<br /> Lee Letter: n875

Washington and Lee University

Sender: Richard Henry Lee
Recipient: Richard Lee

Dear Sir,1

Altho you have favored me with three letters you do not in any of them
acknowledge the receipt of a letter from me that I wrote to you many
weeks ago.2 I thank you nevertheless for the
intelligence you give me, especially that which relates to the welfare
of my family. The bad crops in consequence of the drought comes very
hard upon us when pressed so heavily with other burthens. Those evils
which happen independently of us, we must bear with manly firmness; and
those which flow from our own misconduct we have no right to complain
of. Among the last is the pressure of private debt, which almost
universally arises from idleness and extravagance; one or both. This
will be corrected & remedied by industry & Ĺ“conomy. The debts
created by a war forced upon us, and by which we have secured the
blessing of liberty, we ought to pay without murmuring. Congress is
endeavoring to lighten the public burthens by selling the federal lands
beyond the Ohio to pay the domestic debt which forms so great a part of
our whole debt. We have already contracted for the sale of 6 millions
of Acres, and a proposition is now on the Table to purchase three
millions more. We hear a talk of a plan forming to purchase 20 Millions
more. These lands will all be sold for discharging the principal of the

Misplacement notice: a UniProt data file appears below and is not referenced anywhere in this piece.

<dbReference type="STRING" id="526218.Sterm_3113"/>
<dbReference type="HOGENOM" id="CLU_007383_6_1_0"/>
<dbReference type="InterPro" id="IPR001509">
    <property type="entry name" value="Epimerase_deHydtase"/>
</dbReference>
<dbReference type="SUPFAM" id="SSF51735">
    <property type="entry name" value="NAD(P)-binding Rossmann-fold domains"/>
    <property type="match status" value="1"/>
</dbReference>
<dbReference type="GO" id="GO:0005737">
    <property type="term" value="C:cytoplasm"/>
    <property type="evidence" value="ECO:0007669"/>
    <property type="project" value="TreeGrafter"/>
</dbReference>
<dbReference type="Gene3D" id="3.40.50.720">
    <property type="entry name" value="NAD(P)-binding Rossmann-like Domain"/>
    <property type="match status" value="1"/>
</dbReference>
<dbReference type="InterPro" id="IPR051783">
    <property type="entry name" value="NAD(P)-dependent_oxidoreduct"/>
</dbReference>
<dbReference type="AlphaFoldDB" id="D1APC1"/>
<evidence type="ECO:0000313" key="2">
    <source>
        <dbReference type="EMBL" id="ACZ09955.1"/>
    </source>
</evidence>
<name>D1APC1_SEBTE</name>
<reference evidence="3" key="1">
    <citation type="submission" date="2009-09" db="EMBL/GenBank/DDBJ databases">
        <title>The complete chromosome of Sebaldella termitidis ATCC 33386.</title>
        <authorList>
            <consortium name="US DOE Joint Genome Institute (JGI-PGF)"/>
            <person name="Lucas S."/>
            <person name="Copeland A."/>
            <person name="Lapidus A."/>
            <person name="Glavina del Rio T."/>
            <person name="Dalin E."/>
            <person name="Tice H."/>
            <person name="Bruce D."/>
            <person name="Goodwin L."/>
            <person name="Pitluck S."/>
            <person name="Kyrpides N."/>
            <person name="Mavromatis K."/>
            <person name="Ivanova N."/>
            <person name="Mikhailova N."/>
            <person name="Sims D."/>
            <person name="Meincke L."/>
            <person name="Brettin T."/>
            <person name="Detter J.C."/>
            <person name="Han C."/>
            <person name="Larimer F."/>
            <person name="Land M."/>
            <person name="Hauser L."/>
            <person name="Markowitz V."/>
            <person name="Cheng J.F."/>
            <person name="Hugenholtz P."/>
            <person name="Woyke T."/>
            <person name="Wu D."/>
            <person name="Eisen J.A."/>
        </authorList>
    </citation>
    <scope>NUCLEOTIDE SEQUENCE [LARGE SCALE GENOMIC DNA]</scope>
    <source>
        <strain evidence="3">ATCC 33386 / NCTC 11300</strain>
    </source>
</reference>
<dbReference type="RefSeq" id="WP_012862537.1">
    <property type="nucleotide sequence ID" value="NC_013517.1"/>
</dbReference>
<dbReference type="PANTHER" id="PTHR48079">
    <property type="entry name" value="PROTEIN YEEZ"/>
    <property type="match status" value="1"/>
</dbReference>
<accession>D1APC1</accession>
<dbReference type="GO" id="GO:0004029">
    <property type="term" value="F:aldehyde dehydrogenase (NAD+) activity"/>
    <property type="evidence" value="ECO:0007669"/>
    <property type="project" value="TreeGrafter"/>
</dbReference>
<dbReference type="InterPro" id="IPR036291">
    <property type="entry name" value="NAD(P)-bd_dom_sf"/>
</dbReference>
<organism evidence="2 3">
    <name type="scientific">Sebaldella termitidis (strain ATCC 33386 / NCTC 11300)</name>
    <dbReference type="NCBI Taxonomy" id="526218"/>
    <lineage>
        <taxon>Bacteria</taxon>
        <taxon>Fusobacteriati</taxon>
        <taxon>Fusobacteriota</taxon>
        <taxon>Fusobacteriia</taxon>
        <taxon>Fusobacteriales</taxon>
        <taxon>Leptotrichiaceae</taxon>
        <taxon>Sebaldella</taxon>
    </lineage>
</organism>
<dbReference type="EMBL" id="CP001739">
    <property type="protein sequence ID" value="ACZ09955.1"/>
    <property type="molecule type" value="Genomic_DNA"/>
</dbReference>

debt, and the public securities paid in by instalments. These bargains
once made will sink in season a large part of the debt. The friends to
American honor & happiness here all join in lamenting the riots and
mobbish proceedings in Virginia. They say it will injure the American
name & character thro the world – And the wonder is that all good
men in the country dont untite [unite] to suppress such evil doings,
and punish the Offenders. We are deeply concerned for the honor &
reputation of Westmoreland that our records should be stolen and the
strongest efforts not made to find out & punish the Thief. A public
purse should directly be made up by the good men of the County, and a
large reward offered for discovering the Offender. The Magistrates of
New Kent soon found out Price Posey & sent him in chains to
Richmond to be tried for his life. Colo. H. Lee & myself will pay
our guineas apiece towards making up this
purse.3

The public papers here make it quite probable that a general war in Europe
will attend the Civil war in Holland. This will not hurt us if we are
wise enough to keep out of the scrape. The federal Convention wil[l]
rise this week. Good powder & Bark sells here from 12 to 14s./ a
pound. Nutmegs very scarce & dear being 8/ an Ounce & other
spices in proportion. When you consider this, and also that we are
obliged to meet all our expences with ready money; you will see the
necessity of remitting me Cash for the purpose of buying the things you
want, for indeed I have it not of my own. My compliments, if you please
to the Ladies of Lee Hall, & to all friends in Westmoreland.

I am dear Sir your affectionate friend & Kinsman,

Richard Henry Lee.

Notes:

Receiver’s copy, Miscellaneous Manuscripts, New York Public Library.
Addressed: “Richard Lee esquire of Lee Hall in Westmoreland County
Virginia.”

1 For “Squire” Richard Lee (1726 – 95), Richard Henry’s first cousin and the
uncle of Richard Bland Lee, another correspondent of Richard Henry,
see these Letters, 4:136n.1; and Paul C. Nagle, The Lees of Virginia:
Seven Generations of an American Family (New York: Oxford University
Press, 1990), pp. 50 – 54.

2 Not found.

3 For “the riots and mobbish proceedings in Virginia,” see the preceding
entry, note 6.